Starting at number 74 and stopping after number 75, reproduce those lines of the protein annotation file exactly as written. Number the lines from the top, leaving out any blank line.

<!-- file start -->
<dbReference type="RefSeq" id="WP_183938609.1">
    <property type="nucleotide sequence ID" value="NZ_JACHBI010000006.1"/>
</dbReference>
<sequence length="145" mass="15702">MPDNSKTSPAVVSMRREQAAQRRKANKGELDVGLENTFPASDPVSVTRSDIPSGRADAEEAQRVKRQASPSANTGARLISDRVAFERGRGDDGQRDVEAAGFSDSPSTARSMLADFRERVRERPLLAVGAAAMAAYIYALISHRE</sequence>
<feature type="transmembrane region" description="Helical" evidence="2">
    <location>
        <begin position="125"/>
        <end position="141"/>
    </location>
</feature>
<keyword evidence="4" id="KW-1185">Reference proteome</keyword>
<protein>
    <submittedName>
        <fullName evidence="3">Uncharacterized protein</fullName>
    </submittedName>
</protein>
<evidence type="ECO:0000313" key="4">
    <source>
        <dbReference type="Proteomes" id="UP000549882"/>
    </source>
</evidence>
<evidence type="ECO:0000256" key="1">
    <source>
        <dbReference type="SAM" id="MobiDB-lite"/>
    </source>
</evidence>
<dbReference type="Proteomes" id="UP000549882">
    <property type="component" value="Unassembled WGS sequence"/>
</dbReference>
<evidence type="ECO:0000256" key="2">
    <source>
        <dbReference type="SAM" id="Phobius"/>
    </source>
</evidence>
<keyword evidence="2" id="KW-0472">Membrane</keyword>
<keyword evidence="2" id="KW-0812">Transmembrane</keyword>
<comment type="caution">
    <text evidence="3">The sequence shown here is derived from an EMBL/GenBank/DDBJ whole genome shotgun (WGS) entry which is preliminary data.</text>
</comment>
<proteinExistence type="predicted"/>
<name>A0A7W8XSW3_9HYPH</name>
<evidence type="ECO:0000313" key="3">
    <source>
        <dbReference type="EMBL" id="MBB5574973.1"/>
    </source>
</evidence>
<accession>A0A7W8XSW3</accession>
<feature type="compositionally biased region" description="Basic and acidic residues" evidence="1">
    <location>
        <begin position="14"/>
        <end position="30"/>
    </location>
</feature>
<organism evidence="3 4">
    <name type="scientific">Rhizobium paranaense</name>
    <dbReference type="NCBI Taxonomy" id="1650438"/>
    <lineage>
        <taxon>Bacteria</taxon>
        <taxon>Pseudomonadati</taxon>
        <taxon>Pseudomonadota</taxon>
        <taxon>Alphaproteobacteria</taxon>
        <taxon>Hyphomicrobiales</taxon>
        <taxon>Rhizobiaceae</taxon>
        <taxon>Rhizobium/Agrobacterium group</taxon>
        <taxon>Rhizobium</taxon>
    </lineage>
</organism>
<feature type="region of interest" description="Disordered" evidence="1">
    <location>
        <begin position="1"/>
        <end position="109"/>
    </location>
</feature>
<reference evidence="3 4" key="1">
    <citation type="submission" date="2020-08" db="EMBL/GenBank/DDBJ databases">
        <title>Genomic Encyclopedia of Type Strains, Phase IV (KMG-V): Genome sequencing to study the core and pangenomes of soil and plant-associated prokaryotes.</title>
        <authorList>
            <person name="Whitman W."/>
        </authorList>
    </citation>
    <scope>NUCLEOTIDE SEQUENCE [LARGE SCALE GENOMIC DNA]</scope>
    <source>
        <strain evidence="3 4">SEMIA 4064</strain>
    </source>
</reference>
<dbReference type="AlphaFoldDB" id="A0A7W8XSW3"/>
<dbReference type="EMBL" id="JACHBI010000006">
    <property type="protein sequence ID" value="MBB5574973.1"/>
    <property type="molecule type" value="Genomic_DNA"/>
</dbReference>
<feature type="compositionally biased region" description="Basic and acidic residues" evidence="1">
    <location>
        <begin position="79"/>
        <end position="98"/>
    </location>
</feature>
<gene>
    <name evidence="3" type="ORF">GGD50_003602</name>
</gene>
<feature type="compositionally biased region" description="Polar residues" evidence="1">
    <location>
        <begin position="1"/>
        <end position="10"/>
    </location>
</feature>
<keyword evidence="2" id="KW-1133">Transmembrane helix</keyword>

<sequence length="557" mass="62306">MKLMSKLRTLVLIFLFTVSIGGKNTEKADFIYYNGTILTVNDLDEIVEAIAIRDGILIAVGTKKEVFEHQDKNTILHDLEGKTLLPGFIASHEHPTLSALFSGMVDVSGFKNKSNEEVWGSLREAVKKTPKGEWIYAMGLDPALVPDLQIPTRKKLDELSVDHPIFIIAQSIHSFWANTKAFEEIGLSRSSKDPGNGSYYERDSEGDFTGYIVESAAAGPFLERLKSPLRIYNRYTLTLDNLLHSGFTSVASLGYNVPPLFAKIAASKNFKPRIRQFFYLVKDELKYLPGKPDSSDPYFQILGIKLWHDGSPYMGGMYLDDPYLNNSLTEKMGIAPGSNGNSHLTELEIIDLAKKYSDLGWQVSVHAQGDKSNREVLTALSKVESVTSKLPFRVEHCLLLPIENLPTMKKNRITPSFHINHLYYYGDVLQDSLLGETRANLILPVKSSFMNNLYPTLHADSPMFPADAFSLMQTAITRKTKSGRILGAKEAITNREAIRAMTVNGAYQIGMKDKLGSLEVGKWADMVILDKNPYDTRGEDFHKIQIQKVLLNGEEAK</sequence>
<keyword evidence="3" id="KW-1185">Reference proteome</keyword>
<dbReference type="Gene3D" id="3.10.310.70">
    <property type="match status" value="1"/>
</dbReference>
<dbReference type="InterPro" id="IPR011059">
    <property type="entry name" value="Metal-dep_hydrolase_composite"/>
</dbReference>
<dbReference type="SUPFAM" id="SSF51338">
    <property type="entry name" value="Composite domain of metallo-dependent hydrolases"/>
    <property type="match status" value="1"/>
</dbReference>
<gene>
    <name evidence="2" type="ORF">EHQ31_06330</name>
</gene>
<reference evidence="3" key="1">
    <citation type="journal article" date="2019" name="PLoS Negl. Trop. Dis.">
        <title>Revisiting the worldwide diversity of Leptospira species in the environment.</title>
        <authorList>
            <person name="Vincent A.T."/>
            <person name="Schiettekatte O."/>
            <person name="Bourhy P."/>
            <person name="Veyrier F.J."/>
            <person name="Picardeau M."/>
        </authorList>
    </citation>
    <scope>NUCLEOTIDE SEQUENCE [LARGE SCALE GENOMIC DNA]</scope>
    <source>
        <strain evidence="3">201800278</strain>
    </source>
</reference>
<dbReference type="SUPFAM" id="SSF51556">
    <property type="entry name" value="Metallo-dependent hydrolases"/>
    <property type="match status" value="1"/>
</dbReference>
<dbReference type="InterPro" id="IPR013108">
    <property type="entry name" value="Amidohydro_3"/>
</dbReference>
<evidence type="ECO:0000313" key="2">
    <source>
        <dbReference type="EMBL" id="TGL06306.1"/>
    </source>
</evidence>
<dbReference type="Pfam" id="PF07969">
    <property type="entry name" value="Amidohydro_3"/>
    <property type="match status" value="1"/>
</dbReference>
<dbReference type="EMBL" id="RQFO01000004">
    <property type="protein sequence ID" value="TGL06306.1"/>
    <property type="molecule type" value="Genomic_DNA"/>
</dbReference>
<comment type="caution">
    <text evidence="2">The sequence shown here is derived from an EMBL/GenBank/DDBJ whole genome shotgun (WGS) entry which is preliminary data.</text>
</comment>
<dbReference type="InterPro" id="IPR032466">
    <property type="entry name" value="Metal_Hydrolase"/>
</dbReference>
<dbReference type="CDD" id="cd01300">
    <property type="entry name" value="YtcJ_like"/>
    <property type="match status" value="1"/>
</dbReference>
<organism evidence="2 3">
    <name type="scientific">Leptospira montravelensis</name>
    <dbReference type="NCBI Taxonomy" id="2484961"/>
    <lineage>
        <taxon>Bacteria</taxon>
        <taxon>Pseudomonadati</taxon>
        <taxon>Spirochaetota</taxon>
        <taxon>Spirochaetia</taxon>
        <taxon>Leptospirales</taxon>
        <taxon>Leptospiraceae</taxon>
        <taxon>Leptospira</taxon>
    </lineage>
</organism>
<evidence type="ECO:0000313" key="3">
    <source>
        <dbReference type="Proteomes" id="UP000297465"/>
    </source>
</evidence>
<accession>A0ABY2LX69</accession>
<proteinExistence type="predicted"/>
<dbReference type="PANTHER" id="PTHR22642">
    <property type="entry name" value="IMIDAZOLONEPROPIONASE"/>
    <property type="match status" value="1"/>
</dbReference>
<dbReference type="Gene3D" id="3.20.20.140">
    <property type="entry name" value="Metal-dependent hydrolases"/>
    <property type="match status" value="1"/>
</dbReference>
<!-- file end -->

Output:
<reference evidence="3 4" key="1">
    <citation type="submission" date="2020-08" db="EMBL/GenBank/DDBJ databases">